In re the Marriage of Carol Crosley Morgan, Appellant, and Carter Edward Morgan, Appellee.
Opinion Announced June 28, 2018 WITHDRAWN
PREVIOUSLY ANNOUNCED AS “NOT PUBLISHED PURSUANT TO
C.A.R. 35(e)” ON June 28, 2018, IS NOW DESIGNATED FOR
County District Court No. 14DR30427 Honorable Ryan L. Kamada,
Law, LLC, Sharlene J. Aitken, Denver, Colorado; Ericka J.A.
Fowler, Boulder, Colorado, for Appellant
Antolinez Miller LLC, Joseph H. Antolinez, Melissa E. Miller,
Centennial, Colorado, for Appellee
1 In this dissolution of marriage proceeding, Carol Crosley
Morgan (mother) appeals that portion of the permanent orders
allocating parental responsibilities for her two minor
children with Carter Edward Morgan (father). We reverse the
parenting time order and remand for the magistrate to enter a
new parenting time order based on mother's stated
intention to relocate to California. In all other respects,
2 Well before the permanent orders hearing, mother notified
the magistrate that she wished to move with the children to
California. She sought orders that would name her the
children's primary residential parent and decision-maker.
3 The parents agreed that Dr. Kevin Albert would conduct a
parental responsibilities evaluation (PRE) to assess the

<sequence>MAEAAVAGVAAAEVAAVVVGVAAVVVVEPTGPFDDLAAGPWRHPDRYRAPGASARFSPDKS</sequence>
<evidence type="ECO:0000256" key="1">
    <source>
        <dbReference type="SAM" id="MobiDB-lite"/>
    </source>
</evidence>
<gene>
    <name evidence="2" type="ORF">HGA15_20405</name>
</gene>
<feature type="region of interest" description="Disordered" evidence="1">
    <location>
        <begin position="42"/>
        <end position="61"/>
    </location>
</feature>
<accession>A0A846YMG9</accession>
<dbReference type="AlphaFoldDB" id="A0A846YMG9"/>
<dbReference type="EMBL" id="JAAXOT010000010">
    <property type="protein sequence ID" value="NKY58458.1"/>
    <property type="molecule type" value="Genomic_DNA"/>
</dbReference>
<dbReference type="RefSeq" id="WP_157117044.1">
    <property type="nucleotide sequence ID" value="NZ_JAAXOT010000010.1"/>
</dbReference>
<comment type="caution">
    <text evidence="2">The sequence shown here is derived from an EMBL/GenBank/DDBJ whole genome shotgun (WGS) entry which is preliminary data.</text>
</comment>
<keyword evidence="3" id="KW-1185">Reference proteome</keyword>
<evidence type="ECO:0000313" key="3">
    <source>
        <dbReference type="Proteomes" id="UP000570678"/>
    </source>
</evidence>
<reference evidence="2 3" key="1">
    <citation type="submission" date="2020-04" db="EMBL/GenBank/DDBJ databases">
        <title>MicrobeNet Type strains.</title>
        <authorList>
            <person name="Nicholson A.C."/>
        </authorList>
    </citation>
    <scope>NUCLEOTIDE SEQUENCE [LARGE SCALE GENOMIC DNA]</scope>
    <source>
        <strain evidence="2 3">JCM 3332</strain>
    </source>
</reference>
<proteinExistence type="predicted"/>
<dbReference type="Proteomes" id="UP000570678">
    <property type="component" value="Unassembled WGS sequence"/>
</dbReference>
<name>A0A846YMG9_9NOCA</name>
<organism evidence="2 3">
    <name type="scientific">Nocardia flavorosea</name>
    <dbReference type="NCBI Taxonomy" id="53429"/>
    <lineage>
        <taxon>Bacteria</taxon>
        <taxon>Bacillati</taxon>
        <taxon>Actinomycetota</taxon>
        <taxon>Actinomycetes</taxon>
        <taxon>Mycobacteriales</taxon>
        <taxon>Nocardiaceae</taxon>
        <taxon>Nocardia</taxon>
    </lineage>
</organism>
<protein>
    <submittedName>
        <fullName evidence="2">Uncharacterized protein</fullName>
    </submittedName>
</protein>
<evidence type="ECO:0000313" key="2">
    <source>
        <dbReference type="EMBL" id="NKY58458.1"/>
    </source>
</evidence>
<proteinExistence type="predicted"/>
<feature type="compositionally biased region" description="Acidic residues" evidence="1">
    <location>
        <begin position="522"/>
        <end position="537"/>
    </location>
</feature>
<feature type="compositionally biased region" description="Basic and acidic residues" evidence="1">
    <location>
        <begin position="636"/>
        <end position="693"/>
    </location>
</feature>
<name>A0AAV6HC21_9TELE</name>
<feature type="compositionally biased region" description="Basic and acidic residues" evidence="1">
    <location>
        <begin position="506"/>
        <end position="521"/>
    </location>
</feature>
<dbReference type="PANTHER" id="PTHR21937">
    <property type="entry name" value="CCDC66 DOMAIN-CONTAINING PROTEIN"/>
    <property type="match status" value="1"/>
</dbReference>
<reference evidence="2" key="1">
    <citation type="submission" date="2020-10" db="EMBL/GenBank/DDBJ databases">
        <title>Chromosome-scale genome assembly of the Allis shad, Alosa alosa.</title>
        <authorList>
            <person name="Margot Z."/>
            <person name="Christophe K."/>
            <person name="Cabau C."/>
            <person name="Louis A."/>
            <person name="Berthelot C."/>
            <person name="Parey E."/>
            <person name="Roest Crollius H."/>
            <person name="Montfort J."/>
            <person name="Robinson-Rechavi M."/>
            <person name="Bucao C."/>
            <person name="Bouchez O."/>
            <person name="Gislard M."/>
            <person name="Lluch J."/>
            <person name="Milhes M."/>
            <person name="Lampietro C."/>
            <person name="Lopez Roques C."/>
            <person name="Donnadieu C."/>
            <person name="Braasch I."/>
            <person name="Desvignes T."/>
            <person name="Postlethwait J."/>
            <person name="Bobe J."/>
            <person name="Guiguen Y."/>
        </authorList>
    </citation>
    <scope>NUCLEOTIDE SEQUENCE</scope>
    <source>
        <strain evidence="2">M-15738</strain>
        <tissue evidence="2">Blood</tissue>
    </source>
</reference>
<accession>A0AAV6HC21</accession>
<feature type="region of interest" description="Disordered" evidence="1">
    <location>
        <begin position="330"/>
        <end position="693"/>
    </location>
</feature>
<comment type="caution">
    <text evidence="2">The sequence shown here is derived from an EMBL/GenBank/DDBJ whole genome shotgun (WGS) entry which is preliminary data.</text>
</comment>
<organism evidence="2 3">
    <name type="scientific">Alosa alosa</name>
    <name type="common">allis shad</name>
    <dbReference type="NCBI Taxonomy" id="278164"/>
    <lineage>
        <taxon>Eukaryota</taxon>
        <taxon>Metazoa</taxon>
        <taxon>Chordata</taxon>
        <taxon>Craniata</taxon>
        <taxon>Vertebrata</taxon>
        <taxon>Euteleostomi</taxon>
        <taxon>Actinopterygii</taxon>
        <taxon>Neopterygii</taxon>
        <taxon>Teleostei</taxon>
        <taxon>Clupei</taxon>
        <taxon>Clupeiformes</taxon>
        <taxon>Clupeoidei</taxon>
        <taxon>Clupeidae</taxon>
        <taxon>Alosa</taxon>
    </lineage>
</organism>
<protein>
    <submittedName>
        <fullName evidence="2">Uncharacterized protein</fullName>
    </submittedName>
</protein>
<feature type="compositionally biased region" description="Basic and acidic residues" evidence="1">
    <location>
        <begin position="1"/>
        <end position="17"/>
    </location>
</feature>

parenting issues, including mother's proposed move. Dr.
Albert recommended that the children be allowed to relocate
to California with mother and that she should have sole
4 At father's request, the magistrate appointed Beth
Lieberman to perform a supplemental PRE. Ms. Lieberman
recommended that the children remain in Colorado with father
with shared decision-making responsibilities with mother.
5 After a two-day evidentiary hearing, the magistrate ordered
the children to remain in Colorado. He found that their best
interests would be served if the parents exercised equal
parenting time, with mutual decision-making responsibilities.
Magistrate Did Not Follow Spahmer
6 When, as here, a parent indicates before permanent orders
that she intends to move, a district court has no statutory
authority to order her to live in a specific location.
See Spahmer v. Gullette, 113 P.3d 158, 162 (Colo.
2005). Rather, "in the initial determination of parental
responsibilities . . . a [district] court must accept the
location in which each party intends to live, and allocate
parental responsibilities, including parenting time,
accordingly." Id. at 164; see also
§ 14-10-124(1.5)(a)(VIII), C.R.S. 2017 (requiring the
court to consider "[t]he physical proximity of the
parties to each other as this relates to the practical
considerations of parenting time").
7 Mother contends that the magistrate failed to follow this
principle by entering a parenting time order requiring her to
remain in Colorado. We review de novo whether the magistrate
applied the proper legal standard, see In re Parental